"SPECIAL CATIOR" NON-DEPARIMENT OF DEFENSE CONTROLLED CARGO, ON DAR CARGO AND TANKER VESSELS, BY CUSTOMS DISTRICT AND PORT OF LADING-Continued

Shipping weight in millions of pounds Value in millions of dollars
Dry cargo Tanker Dry cargo Tanker
Domnetic, foreign and t o Domesti, foreign and
atom distrtot and port Din-tndnsit atio Drgo Defe- In- Danesti In
Total Dane and "Spe- Total and "Spa- Total and for- tna- Total and fo- tranr-
Total and for- trns- o Total nd for- trns- or" ign it ig it
eign it eign it

(1) (2) (3) (4) (5) (6) (7) (8) (9) (10) (11) (12) (13) (14) (15) (16) (17)
South Atlantic Coast Distriots-Con.

Floridal.... ........................... 74.0 73.5 73.5 72,3 1.2 () 0.4 0.4 0.4 ... ... 7.6 7.5 0.1 ... (*
Jacksonville ......................... 31.3 31.3 31.3 31.2 0.1 ... ... ... ... ... .. 2.3 2.3 (..
Miami................................ 16.3 16.4 16.4 16.3 0.1 ... ... ... .4.1 .4.1 (*)
Weat Palm Beach.................... .... 3.4 3.4 3.4 3.4 ... ... ... ... ... ... .. 0.2 0.2
Port Everglades........................ 17.9 17.5 17.5 16.5 1.0 ... 0.4 0.4 0.4 ... .. 0.6 0.6 (*) () ()
Port Canaveral .......,................. ... ... ... ... ... ... ... ... ... ... ... ... ... ... ..

Gulf Coast Distriots................ 7,220.8 5,243.1 5,231.3 5,187.2 44.1 11.8 1,977.8 1,973.4 1,972.7 0.7 4.4 259.2 252.8 6.4 66.0 65.9 0.1

Florida ................................. 990.2 990.2 990.2 990.2 ... ... ... ... ... ... ... 11.1 11.1 ..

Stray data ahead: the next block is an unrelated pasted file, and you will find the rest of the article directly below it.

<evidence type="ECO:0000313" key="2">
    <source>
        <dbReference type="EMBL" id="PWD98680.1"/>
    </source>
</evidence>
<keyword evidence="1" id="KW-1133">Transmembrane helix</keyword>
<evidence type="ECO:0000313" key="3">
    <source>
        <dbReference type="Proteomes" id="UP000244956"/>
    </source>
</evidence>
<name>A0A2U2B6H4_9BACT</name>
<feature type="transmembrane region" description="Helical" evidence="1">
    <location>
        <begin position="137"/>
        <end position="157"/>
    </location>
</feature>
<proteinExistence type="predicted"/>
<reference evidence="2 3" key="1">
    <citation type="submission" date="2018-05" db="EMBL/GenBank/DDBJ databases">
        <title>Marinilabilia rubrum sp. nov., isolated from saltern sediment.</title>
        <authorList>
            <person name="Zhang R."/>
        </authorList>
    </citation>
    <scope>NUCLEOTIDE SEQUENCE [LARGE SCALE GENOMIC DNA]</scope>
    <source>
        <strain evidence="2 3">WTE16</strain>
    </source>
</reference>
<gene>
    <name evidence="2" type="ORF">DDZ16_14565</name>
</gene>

Tampa.................... ........... 870.3 870.3 870.3 870.3 .. ... ... ... ... ... ... 8.7 8.7 ..
Key West ............................... ... ... ... ... .......
Penacola............................. 3.6 3.6 3.6 3.6 ... ... ... ... .. ... ... 0.5 0.5 .
Bocagrande............. .............. 83.8 83.8 83.8 83.8 ... ... ... ... ... ... ... 0.3 0.3 ..
Panama City............................ 31.8 31.8 31.8 31.8 ... ... ... ... .. ... ... 1.5 1.5
Mobile.................................... 477.2 369.5 369.5 368.2 1.3 () 107.5 107.5 107.5 ... ... 13.6 13.4 0.2 3.1 3.1
Mobile, Ala............................ 189.0 187.8 187.8 187.8 ... (*) 1.1 1.1 1.1 ... ... 8.9 8.9 ... ( (
Oulfport, MHss ................... .. 16.3 16.2 16.2 14.9 1.3 ... ... ... ... ... ... 0.8 0.6 0.2
Pascagoula, MiL ...................... 271.9 165.5 165.5 165.5 ... ... 106.4 106.4 106.4 ... ... 3.9 3.9 ... 3.1 3.1
New Orleans............................... 2,599.7 1,514.0 1,508.2 1,498.0 10.2 5. 085.6 1,85.6 1,085.6 ... ... 954 94.1 1.3 35.0 35.0